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Advanced Custom Routing

Advanced Custom Routing

There may be situations when you'd like to create custom page URLs.  For example, let's assume that you own an online shop that sells laptops.  A typical URL for a produce page might look something like this:

Wouldn't it be nice if you could change these types of URLs so that they are:

  • More search engine friendly
  • Easier for visitors to remember

Custom routing makes this and more possible.  Let's go through a few different scenarios and explore how we could use custom routing to create attractive page URLs.

Scenario 1: 'News to Blog'

Challenge: You'd like to use a 'news' module from a previous project (we'll call it 'website A') to create a new blog for a second website ('website B').  However, you don't want the new blog module to contain URLs that start with 'news/'.  Instead, you'd like the URLs to start with 'my-blog/'.

More Info: Let's assume that the homepage for the 'news' module is:

So, typing the URL shown above into the address bar would load the index method for the 'news' module.  Your goal might be to load the news module by going to:

How It's Done:

  • In your text editor, open the file 'custom_routing.php'.  It's inside the config/ directory.
  • Inside the custom_routing.php file, add a new key value pair to the $routes array where 'my-blog' is assigned to 'news'.  For example:

$routes = [
    'my-blog' => 'news'
    'tg-admin' => 'trongate_administrators/login',
    'tg-admin/submit_login' => 'trongate_administrators/submit_login'
define('CUSTOM_ROUTES', $routes);

Did You Know?
The $routes array (inside custom_routing.php) contains an array of key value pairs where each key refers to the (nice looking!) URL that you'd like to have and each value refers to endpoint that is to be loaded when the left side is typed into the address bar.

Top Tip
When you're working with key, value pairs in PHP, think of the => (equals and greater than symbol) as meaning 'assigned to'.

Scenario 2: 'Dealing With Numeric Wildcards'

Did You Know?
In web development, a 'wildcard' is a string of characters that can be subject to change.  In this situation, we're visualising a URL where one of the segments contains a changeable value (namely, a product ID).

Challenge: You have an online shop that sells laptops.  All of the product pages in your online shop have a first segment of 'store_items/. For example:

You'd like to change the URLs so that instead of the first segment saying 'store_items', the product pages should all have first segment of 'laptops'.  For example:

How It's Done:

In custom_routing add the following key value pair to the $routes array:

'laptops/display/(:num)' => 'store_items/display/$1',

Did You Know?
The (:num) wildcard guarantees that the value being accepted from the URL will always be numeric.  If a non-numeric value is passed via the URL then the page won't load.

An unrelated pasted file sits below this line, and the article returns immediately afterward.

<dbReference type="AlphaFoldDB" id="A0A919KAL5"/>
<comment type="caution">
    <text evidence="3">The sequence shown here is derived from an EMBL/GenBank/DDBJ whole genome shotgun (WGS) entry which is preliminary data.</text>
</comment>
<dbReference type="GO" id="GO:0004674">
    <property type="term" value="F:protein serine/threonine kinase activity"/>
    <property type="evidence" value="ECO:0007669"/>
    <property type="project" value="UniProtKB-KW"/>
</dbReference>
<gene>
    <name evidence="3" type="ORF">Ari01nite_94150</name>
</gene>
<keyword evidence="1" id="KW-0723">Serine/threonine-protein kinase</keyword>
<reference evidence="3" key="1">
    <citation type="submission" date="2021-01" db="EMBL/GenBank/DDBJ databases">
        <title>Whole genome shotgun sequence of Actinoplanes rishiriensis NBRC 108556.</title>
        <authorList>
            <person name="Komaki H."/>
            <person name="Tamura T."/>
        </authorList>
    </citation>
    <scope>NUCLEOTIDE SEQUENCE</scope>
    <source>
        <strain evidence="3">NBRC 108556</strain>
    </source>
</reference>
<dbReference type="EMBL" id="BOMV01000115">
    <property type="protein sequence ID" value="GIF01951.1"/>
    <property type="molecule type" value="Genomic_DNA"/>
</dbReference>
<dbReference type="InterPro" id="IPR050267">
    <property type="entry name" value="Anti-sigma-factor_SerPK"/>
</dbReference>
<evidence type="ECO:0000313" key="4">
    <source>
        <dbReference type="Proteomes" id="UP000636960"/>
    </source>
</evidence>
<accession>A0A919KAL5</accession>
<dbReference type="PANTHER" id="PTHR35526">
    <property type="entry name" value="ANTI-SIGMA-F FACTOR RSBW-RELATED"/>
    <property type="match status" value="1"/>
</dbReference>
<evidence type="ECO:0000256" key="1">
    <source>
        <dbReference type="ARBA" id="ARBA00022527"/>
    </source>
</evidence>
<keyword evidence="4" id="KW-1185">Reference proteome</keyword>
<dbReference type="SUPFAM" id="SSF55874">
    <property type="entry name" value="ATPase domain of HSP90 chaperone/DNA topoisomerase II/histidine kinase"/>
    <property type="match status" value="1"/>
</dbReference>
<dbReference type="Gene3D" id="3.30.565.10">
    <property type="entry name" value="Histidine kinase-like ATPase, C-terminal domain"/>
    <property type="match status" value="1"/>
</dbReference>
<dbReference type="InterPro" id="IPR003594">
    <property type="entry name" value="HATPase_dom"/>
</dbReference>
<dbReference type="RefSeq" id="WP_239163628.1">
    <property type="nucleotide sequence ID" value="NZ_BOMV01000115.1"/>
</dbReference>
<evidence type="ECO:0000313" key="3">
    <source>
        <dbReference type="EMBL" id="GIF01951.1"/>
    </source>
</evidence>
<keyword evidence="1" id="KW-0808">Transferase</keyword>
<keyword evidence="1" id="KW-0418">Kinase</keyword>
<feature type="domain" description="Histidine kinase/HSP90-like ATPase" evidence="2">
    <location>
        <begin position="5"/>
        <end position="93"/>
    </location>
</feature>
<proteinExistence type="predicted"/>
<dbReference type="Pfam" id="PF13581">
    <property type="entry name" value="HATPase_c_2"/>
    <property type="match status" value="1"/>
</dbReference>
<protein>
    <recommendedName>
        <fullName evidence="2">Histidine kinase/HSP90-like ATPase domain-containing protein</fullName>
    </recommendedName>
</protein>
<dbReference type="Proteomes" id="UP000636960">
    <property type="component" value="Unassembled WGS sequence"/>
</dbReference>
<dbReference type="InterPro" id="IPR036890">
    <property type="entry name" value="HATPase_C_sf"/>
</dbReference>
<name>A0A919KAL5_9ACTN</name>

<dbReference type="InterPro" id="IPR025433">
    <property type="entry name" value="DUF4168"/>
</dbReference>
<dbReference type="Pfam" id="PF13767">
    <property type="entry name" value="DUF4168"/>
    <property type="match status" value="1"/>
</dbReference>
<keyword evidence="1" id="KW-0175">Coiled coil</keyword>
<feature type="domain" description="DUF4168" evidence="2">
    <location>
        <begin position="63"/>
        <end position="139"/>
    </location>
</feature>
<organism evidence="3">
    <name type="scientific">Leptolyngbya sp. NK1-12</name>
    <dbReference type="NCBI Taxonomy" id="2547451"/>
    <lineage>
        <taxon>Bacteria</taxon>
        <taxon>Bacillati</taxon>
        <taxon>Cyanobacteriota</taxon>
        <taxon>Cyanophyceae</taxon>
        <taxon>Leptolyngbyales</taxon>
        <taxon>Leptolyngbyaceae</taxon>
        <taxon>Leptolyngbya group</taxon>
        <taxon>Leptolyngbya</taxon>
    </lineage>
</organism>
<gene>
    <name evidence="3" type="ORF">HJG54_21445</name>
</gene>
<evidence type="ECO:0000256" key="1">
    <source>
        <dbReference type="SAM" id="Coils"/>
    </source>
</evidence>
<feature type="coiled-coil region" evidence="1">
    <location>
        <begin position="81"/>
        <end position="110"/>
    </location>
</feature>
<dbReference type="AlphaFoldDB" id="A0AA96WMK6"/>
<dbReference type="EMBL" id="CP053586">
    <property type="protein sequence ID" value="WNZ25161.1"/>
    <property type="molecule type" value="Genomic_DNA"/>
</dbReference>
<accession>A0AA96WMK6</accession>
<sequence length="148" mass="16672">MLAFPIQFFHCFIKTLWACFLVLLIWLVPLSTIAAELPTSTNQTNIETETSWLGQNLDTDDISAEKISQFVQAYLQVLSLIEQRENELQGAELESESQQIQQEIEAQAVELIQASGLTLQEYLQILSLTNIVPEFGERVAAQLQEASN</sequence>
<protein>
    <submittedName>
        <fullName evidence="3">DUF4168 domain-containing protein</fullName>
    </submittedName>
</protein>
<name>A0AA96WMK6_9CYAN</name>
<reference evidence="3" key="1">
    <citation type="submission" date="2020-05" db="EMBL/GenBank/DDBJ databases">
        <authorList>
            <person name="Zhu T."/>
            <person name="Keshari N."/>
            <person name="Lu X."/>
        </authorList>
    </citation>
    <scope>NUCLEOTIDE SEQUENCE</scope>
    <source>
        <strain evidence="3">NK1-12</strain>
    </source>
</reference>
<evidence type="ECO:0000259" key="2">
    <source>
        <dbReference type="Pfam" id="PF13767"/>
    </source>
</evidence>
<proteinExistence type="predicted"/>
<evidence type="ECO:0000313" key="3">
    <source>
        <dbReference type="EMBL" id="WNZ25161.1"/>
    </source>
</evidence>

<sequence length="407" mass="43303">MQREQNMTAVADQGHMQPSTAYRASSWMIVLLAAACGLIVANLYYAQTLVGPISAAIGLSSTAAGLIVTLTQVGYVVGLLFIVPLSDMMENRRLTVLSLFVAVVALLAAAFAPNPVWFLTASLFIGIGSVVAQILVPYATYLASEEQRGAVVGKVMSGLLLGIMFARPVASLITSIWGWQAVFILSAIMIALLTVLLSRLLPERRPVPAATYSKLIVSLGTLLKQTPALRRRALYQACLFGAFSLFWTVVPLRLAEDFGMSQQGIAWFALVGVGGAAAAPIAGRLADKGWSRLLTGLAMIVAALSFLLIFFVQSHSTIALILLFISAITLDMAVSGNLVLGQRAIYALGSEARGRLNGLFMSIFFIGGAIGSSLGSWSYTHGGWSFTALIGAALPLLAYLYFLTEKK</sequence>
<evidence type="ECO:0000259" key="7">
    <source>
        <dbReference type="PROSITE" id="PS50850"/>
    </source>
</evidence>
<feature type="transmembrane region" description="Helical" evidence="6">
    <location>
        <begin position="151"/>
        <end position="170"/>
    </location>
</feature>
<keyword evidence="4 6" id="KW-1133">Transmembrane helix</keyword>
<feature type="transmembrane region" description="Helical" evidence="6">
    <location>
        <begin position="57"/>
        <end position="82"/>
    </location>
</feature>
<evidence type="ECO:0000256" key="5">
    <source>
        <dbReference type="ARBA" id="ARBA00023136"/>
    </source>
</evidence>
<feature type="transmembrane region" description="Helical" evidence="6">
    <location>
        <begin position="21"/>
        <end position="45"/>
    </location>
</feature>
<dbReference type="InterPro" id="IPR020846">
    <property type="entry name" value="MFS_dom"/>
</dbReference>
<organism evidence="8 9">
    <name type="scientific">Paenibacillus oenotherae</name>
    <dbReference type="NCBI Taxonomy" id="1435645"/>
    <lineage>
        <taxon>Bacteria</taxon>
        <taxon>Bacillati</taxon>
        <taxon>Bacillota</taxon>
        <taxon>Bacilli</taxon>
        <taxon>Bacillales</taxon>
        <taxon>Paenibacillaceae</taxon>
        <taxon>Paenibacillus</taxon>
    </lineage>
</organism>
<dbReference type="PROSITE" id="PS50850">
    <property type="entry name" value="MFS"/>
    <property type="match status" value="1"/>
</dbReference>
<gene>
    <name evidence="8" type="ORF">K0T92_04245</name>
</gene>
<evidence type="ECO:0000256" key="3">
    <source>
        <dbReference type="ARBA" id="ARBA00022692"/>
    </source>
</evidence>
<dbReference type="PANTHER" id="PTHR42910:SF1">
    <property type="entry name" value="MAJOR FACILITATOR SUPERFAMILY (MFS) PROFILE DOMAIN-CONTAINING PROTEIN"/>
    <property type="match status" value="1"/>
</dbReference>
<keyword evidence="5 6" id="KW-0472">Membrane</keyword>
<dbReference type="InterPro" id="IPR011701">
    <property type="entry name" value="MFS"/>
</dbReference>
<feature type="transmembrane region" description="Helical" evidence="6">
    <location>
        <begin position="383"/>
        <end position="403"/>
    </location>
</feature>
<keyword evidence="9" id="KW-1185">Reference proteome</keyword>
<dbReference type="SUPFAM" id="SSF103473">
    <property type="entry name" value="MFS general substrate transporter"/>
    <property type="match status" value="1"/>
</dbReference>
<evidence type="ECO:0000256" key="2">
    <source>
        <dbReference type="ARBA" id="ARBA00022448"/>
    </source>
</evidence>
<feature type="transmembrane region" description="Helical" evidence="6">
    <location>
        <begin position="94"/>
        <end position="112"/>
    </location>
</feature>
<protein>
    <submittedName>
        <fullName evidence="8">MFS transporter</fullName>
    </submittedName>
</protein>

Scenario 3: 'Super SEO friendly URLs'

Did You Know?
There appears to be evidence supporting the proposition that Google punishes websites that contain commercial indicators in their URLs.  Examples of commercial indicators would be strings like:

  • view-item
  • product
  • store-items
  • add-to-cart
  • special-offer
  • your-basket

However, there appears to be evidence supporting the proposition that Google rewards higher search engine rankings to websites that contain informational indicators. Examples of informational indicators would be strings like:

  • information
  • review
  • info
  • learn
  • tutorial

Challenge: Sticking with our online shop example, let's imagine that you'd like to have product pages where all of the URLs are super search engine friendly.  So, instead of having a URL like:

Perhaps you would prefer to have a URL like this:

This kind of URL could rightfully be considered to be super search engine friendly.  Having an online shop with those kinds of URLs could be extremely valuable for anyone who had an interest in achieving a high search engine ranking.​

How It's Done:

The first step to creating a super search engine friendly URL, as described above, would involve giving all of our products a unique 'slug'.  In the Trongate Desktop App this gets called a 'URL column'.  It's a column in the database table that contains a URL friendly version of the product title.  If you use the Trongate Desktop app then this can be taken care of for you automatically by simply choosing a 'URL COLUMN' that is equal to the 'product title' column (when you're creating a new module).

choosing a URL column

Having created a unique slug (URL column value) for each product, we would then add the following key value pair to the $routes array, inside custom_routing.php:

'laptops/information/(:any)' => 'store_items/display/$1',

If you can follow the steps above then congratulations!  You now know how to build pages that are super search engine friendly and that load approximately twenty times faster than Laravel.  Best of all, your clients will think you're a genius after they've made it to the top of Google and recommended you to all of their friends!

Did You Know?
The (:any) wildcard accepts non-numeric strings as well as numeric strings.


If you have a question or a comment relating to anything you've see here, please goto the Help Bar.